Do soybeans respond to starter? When should a grower apply starter on soybeans? Is there a risk?

There are growers who are successfully using starter on beans and will swear by its benefit. There are soil fertility specialists who say soybeans do not benefit from starter and there is a risk that nitrogen and potash could burn the seedling if placed with the seed.

So, should growers use starter or not? It all depends on whether they are already using starter with corn. If their planter is not set up to use starter on corn, they will probably not add it to soybeans. If they apply starter to corn and plant beans with row units, it is easier to apply starter when planting beans than if they drill beans.

Whether a grower uses starter on beans also depends on whether they believe soybeans will respond to fertilizer. Some growers fertilize only for corn, others fertilize for corn and beans, but apply the fertilizer before the corn crop only. Then there is a trend to apply fertilizer for each crop before it is planted.

Starter fertilizer is the placement of small quantities of nutrients in a concentrated zone in close proximity to seed at planting. The primary reason to use a starter fertilizer is to stimulate rapid early growth of seedlings, particularly in cool soils. A second reason is to concentrate some of the fertilizer in a band near the row in situations where the soil’s chemistry would tie up nutrients that are broadcast.

Adding starter on beans is a good way to add some phosphate, zinc, iron and manganese in soils with high pH or calcareous soils that tie up these nutrients. Adding starter with phosphate is especially important for soils testing low in phosphate. Starters are often slightly acid since the nutrients in the starter will be more soluble once applied to the soil.

It is important to add manganese to soybeans because they are sensitive to manganese deficiency. Research at Purdue University showed that the glyphosate-tolerant gene imparts a susceptibility to Mn deficiency in soils that are deficient or unable to supply sufficient manganese to the crop.Manganese deficiencies can occur on soils that test low for extractable manganese such as sandy soils, poorly drained soils and soils with a high pH. Calcareous soil may also tie up manganese as it does phosphate and zinc.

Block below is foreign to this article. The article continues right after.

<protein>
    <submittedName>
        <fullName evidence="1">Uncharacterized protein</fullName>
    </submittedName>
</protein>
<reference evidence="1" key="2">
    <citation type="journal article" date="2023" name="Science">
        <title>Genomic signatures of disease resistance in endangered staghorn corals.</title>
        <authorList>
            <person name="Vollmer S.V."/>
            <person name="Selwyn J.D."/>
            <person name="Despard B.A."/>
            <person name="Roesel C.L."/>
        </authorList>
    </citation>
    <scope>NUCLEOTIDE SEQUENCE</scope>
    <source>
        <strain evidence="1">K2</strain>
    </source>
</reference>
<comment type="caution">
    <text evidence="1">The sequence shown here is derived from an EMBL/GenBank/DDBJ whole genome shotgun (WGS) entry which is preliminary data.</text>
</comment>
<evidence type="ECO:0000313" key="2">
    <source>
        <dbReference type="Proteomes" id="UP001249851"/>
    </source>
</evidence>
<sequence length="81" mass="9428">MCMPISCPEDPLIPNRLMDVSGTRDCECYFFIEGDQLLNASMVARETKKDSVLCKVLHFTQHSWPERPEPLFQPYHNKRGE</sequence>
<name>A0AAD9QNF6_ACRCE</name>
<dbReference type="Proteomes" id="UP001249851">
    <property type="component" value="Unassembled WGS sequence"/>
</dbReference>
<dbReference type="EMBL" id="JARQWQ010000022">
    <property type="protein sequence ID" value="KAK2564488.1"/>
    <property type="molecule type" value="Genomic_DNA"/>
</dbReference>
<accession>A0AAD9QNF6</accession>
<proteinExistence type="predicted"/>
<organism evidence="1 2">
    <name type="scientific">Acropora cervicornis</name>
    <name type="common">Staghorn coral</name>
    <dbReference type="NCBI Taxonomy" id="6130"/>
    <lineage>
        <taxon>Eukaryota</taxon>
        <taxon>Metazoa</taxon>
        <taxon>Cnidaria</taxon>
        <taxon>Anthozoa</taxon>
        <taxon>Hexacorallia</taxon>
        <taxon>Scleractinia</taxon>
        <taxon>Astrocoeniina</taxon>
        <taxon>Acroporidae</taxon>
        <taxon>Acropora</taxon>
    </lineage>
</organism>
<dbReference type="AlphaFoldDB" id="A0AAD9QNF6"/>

Manganese can be broadcast on the soil or applied with the starter. If broadcast on the soil, the little applied can be easily tied up. It is better to apply with starter when it is banded in a higher concentration. When manganese fertilizer is broadcast, 10 to 15 pounds per acre is needed. When banded, only 3 to 4 pounds per acre is needed.

Manganese tank mixed with glyphosate will reduce the effectiveness of glyphosate, as research in Michigan and Virginia has shown that it can reduce weed control by upo to 50%. Addition of adjuvants like AMS and chelates lessens the reductions in weed control depending on the manganese source. Manganese salts should never be used with glyphosate whole chelated organic forms can.

Using a few gallons of starter with N, P and K may boost soybean growth and help the crop establish itself quicker if conditions are cool and damp, or if the crop is no-tilled. Using starter on beans does work in some situations and may serve as a good risk management tool helping the crop get established more quickly, just as with corn.

Let us know in the comments if you apply starter on soybeans, how many gallons, what the formulation is, and if you realize a growth spurt and yield benefit.

Agronomist Dr. Daniel Davidson posts blogs on agronomy-related topics. Feel free to contact him at

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About the Author: Dan Davidson

Soybean agronomist Daniel Davidson, Ph.D., posts blogs on topics related to soybean agronomy. Feel free to contact him at or ring him at 402-649-5919.